Post subject: Whats best for amplifier efficiency...
Large V or small V ?
Unread postPosted: Wed Oct 06, 2004 11:42
If I run an amplifier with a large DC supply rail (lets
say 12 Volts) as opposed to a small supply rail (lets say 3 Volts)
then for the same RF power output the currents flowing around are
going to very much smaller in my 12Volt system than if I had operated
with the 3 volt rail. With this in mind I then think (maybe incorrectly)
that the losses in my high voltage system must be much lower than
the 3 volt system (I am assuming I squared R loss dominates). I
am not sure if the assumption that I squared R loss is the dominant
mechanism generally but I would imagine that it is for most HF,VHF
and UHF to say 1GHz amplifiers ? Now if this is all sound thinking........why
are we seeing lots more lower voltage transistors and less and less
of the higher voltage ones?
Of course there is the argument
of where you get a large supply rail from if limited to small voltage
batteries or a low supply rail but then you can always add a switch
mode step up converter!
Anyone care to comment on all this?
Wed Oct 06, 2004 12:46 pm
From what I
understood you are dealing with a low power amplifier eg MMIC or
Transistor. Amplifier efficiency can be calculated by the ratio:
Pac/Pdc. The amplifier has to draw a constant current which is the
bias current. You can set this current by a voltage drop resistor,
which can be calculated by: R=(Vrail-Vd)/Ibias, where Vd is the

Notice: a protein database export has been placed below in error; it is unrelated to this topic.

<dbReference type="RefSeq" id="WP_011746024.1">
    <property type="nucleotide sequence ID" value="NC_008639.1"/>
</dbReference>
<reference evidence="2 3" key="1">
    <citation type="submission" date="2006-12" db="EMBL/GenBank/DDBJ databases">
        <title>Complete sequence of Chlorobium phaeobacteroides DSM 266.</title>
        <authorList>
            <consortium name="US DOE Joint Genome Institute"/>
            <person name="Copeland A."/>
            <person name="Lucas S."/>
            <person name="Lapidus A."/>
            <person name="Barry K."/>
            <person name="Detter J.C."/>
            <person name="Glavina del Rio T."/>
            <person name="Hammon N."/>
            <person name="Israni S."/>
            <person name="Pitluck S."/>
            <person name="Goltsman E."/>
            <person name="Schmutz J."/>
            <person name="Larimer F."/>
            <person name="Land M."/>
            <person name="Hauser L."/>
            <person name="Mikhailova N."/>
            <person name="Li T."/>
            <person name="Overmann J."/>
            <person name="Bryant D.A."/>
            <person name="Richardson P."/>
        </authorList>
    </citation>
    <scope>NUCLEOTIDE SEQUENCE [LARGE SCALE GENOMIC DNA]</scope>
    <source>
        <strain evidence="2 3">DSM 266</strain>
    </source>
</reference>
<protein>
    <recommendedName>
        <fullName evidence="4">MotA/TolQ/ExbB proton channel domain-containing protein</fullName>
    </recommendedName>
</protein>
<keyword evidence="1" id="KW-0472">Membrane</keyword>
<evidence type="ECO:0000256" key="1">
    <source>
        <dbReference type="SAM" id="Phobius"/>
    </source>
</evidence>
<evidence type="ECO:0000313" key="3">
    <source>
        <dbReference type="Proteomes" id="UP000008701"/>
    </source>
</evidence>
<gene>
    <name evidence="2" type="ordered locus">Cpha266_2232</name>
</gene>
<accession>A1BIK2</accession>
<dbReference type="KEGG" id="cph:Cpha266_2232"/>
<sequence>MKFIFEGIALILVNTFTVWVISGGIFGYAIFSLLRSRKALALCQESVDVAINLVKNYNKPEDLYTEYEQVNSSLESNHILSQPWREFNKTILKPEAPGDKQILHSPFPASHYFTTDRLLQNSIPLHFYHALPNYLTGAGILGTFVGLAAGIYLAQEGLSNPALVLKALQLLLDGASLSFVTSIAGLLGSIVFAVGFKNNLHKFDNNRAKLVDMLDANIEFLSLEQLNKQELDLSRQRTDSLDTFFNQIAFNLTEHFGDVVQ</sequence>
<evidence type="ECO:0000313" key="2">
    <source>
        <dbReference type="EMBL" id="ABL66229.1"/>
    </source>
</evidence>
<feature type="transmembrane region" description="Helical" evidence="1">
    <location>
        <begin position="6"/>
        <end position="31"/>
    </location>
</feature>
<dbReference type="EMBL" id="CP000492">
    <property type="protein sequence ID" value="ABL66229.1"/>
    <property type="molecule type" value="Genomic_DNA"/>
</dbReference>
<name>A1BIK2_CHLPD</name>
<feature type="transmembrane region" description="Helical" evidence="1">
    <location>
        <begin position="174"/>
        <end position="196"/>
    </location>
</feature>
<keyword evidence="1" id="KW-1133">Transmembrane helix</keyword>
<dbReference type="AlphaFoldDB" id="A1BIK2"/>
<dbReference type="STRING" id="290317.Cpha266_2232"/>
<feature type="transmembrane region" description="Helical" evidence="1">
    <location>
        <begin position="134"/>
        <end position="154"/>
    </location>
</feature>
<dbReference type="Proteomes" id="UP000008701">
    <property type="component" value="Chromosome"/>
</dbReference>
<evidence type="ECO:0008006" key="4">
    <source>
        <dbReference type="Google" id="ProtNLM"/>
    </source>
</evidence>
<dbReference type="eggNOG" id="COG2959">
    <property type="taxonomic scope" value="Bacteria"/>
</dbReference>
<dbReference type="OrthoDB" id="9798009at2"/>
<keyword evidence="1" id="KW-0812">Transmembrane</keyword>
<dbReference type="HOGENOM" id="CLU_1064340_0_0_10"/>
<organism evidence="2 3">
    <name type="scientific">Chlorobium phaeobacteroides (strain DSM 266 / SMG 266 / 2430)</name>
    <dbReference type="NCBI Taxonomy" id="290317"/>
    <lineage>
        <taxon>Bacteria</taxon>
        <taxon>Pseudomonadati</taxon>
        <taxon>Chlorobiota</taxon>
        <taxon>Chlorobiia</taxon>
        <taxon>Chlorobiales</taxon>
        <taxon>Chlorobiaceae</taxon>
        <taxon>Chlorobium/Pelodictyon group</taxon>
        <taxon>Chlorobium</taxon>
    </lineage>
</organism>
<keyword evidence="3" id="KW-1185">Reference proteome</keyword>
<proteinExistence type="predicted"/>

device voltage. If you use a high rail voltage then the overall
circuit effiency is degraded due to the power dissipated on the
resistor, however the efficiency of the amplifier will remain the
same. if you draw more output power from the amplifier then you
will increase the efficiency.
I hope this helps,
Thu Oct 07, 2004 8:25 am
Thats all fine but I am thinking
more in terms of class B or C. In these cases you dont have a bias
resistor in the emitter! Since my last post the only other thing
I can think that would be a reason to run a lower supply voltage
is the benefit to impedance matching. From the basic theory for
class C amplfiers with a collector choke the required impedance
at the transistor collector is approximately VCC^2/(2xPload) So
from this equation you can adjust VCC to get your required impedance
as near as possible to 50 ohms (assuming a 50 ohm system). You then
do not need to impedance match (apart from a bit of reactive cancellation).
Apart from the above argument I still do not see why we are
seeing so many low voltage transistors around!